A court martial case can take three different forms, which are general, special, and summary. You are able to appeal a conviction of a summary court martial within five days of the sentence to the next higher level of command. The higher-level commander can eliminate punishment, reduce punishment, or leave it in place. They are not able to increase the punishment. You aren’t able to appeal a conviction from a summary court martial to a military appeals court. If you aren’t satisfied with the decision then you are able to submit an appeal to either the Judge Advocate General or possibly the Board of Correction of Military Records.
Throughout the appeals process, you have the right to a free military defense attorney or you are able to hire your own court martial attorney. Before the case goes to the court of appeals, it is first reviewed by the convening authority. This is the individual who first referred the case to a court martial. They aren’t able to increase your penalties and instead can only eliminate or reduce them. They can also consult with a judge advocate and guide them in their direction.
The Military Courts of Appeal
There are four courts of appeals. These are the Coast Guard Court of Criminal Appeals, The Air Force Court of Criminal Appeals, The Army Court of Criminal Appeals, and The Navy-Marine Corps Court of Criminal Appeals. The court of the specific branch of armed forces reviews a case automatically if penalties include a negative type of discharge or one year of confinement. They will also automatically review any death penalty cases. The military court of appeals also reviews some other cases at their own discretion. If a service member receives penalties that don’t qualify for an automatic review, he or she is able to ask the Judge Attorney General to submit the case to the court of appeal, but this isn’t always successful. If the case is not accepted for review by the court of appeal then they are able to ask the Judge Attorney General to review the case.
The military court of appeal then determines whether the service member was proven guilty beyond a reasonable doubt. The court will investigate legal errors that could have happened during the case. During the appeal process, the court is only able to dismiss the case or reduce penalties but not increase the penalties. Cases that get automatic review will consider whether the service member didn’t maintain their innocence during proceedings or voluntarily pleaded guilty.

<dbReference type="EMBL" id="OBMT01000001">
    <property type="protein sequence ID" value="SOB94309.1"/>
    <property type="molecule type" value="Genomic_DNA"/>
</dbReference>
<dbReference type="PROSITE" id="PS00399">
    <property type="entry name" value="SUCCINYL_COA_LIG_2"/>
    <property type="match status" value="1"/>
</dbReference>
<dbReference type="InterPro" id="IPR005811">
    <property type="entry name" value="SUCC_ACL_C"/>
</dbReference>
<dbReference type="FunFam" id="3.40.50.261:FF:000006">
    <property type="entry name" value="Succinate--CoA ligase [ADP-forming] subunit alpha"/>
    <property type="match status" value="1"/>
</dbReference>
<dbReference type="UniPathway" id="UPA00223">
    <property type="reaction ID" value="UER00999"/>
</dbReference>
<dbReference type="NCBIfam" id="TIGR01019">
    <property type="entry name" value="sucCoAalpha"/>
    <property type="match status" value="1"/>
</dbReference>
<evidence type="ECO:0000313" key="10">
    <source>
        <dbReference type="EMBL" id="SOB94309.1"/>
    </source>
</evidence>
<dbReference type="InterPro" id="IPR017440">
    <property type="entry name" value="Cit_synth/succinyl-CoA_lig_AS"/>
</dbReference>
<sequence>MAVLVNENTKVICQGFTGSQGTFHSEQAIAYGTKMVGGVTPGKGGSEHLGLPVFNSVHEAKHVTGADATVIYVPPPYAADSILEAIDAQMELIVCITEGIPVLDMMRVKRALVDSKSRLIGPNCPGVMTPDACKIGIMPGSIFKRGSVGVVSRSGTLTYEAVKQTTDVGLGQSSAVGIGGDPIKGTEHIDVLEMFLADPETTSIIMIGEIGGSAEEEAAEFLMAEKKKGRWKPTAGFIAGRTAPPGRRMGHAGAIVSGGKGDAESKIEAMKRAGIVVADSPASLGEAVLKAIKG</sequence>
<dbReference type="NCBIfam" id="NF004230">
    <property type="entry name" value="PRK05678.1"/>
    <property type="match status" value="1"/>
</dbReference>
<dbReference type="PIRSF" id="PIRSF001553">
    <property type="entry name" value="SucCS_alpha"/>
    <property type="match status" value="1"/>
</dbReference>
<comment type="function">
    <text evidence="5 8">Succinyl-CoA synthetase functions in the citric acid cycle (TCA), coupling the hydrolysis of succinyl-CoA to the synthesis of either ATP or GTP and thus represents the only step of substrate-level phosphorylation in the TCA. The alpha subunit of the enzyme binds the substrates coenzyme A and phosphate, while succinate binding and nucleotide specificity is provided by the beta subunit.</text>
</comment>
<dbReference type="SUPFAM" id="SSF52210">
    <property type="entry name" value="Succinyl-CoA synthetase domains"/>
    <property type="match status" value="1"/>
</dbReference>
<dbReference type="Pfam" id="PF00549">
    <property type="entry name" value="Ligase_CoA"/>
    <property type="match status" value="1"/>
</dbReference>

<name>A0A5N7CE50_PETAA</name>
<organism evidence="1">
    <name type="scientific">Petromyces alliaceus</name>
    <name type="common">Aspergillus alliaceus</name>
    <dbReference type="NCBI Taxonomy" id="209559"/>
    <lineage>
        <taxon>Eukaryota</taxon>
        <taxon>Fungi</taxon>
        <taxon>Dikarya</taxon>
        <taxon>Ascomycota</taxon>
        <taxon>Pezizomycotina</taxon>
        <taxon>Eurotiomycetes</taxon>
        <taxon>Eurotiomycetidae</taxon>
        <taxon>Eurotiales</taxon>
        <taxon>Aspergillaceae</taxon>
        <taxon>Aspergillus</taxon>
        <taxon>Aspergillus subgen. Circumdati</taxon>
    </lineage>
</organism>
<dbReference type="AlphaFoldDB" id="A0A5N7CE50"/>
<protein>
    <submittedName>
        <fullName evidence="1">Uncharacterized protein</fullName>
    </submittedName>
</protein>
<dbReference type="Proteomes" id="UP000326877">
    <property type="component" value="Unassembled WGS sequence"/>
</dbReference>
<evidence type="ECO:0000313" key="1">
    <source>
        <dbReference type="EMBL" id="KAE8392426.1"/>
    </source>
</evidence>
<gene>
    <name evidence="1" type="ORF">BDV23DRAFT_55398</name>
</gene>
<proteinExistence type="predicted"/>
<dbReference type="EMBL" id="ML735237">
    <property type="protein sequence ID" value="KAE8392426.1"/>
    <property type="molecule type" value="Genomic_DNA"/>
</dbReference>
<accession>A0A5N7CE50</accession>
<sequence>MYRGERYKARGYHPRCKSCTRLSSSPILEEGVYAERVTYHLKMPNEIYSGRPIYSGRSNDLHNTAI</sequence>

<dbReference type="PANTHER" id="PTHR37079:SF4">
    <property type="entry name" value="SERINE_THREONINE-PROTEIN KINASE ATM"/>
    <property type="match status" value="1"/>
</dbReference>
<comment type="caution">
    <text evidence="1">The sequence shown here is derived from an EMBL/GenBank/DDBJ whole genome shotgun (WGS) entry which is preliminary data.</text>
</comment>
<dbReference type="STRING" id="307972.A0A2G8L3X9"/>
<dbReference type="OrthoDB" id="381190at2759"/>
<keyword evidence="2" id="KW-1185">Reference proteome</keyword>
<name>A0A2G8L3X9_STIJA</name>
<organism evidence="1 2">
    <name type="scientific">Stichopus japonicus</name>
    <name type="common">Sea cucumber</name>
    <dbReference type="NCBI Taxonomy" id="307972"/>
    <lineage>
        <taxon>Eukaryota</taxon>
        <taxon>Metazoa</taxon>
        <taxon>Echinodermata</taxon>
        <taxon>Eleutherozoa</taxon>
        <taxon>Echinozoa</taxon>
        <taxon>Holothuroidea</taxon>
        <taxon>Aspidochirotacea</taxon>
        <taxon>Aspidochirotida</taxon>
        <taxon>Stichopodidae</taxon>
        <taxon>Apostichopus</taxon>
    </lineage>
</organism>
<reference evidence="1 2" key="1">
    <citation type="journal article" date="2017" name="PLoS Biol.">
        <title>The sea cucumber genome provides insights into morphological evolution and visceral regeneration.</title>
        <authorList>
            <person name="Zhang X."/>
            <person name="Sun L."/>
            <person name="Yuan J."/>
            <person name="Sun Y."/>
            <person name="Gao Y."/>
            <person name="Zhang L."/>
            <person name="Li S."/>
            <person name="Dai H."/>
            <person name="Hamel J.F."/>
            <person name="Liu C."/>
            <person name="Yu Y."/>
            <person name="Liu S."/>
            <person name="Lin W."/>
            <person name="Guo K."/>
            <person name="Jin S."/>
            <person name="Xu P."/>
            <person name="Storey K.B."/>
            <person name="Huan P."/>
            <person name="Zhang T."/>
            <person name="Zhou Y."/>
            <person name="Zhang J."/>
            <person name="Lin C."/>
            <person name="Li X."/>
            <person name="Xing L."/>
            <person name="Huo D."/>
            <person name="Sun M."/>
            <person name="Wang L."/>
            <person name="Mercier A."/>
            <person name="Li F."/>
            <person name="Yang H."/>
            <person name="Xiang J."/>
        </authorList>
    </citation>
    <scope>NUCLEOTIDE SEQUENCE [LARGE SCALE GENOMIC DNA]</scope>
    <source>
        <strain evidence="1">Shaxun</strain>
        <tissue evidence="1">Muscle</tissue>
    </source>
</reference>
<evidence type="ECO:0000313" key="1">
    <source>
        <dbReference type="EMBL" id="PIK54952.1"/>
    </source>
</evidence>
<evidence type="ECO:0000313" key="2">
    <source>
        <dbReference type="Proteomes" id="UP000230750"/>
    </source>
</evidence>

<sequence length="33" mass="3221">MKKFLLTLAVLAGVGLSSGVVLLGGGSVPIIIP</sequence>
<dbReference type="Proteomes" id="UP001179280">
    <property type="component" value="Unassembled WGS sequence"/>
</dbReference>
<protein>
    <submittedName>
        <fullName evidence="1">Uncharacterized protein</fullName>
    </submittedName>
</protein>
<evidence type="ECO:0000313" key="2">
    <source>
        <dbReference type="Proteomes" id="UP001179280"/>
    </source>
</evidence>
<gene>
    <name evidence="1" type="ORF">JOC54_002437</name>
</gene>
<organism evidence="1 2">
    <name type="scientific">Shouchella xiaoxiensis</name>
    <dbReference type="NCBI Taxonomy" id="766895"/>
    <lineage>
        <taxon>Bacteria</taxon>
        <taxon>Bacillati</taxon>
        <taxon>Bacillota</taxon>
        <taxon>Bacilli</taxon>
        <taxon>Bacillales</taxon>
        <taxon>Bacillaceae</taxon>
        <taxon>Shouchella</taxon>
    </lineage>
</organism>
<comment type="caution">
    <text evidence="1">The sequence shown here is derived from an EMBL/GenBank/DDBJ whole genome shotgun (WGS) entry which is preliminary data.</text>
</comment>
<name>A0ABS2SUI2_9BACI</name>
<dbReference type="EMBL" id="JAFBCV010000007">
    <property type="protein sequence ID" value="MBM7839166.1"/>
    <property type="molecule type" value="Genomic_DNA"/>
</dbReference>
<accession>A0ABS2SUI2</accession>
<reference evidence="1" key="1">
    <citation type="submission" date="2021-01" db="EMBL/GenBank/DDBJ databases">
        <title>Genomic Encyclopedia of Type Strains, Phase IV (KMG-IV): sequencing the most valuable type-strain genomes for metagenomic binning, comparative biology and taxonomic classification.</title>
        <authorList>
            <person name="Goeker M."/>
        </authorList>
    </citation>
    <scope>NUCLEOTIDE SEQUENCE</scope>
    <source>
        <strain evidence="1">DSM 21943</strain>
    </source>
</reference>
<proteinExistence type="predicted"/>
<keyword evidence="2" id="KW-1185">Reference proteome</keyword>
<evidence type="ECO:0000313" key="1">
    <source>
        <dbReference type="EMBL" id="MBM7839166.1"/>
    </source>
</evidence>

If you aren’t happy with the results at this next stage of the appeals process then you can further appeal to the Court of Appeals for the Armed Forces. Any cases involving the death penalty will be automatically reviewed. This court also reviews any cases if the Judge Attorney General submits for review based on an improper sentence or if there was a legal error. Any other appeals are granted on a discretionary basis and an attorney needs to pursuade the court that there is a good cause for an appeal. Unlike the other lower military courts of appeal, the Court of Appeals for Armed Forces doesn’t consider factors of the case and only reviews the case for any legal errors by the lower courts.
If there aren’t any other options for review of your case, you have the option to file a writ of habeas corpus with a lower military court or the Court of Appeals for the Armed Forces. These will only be granted in extraordinary circumstances. You can also technically seek review by the U.S. Supreme Court but you aren’t likely to get far. The Supreme Court isn’t required to hear any case, even those that do involve the death penalty. Some military cases aren’t eligible for appeal to the Supreme Court. The last and final option involves asking for clemency. You are able to do this at any stage of the appeals process or after.
How the Court Reviews Your Case
The process is similar to other appellate courts and taking the appeal into consideration involves many interrelated areas. The first thing that is looked at is if there were any legal errors that happened during the trial process. The court then reviews your punishment and evaluates the level to decide if it is adequate. The court does also investigate the evidence presented against you to make sure you were guilty beyond a reasonable doubt. The Court of Appeals for the Armed Forces is much more limited in scope and it is much harder to reach this level of appeal. It only looks at the mistakes and doesn’t take into account any of the trial process or evidence. It also doesn’t look at anything that happened before you submit the appeal.
The process can be a difficult one and is often one-sided. Having an experienced lawyer on your side can help.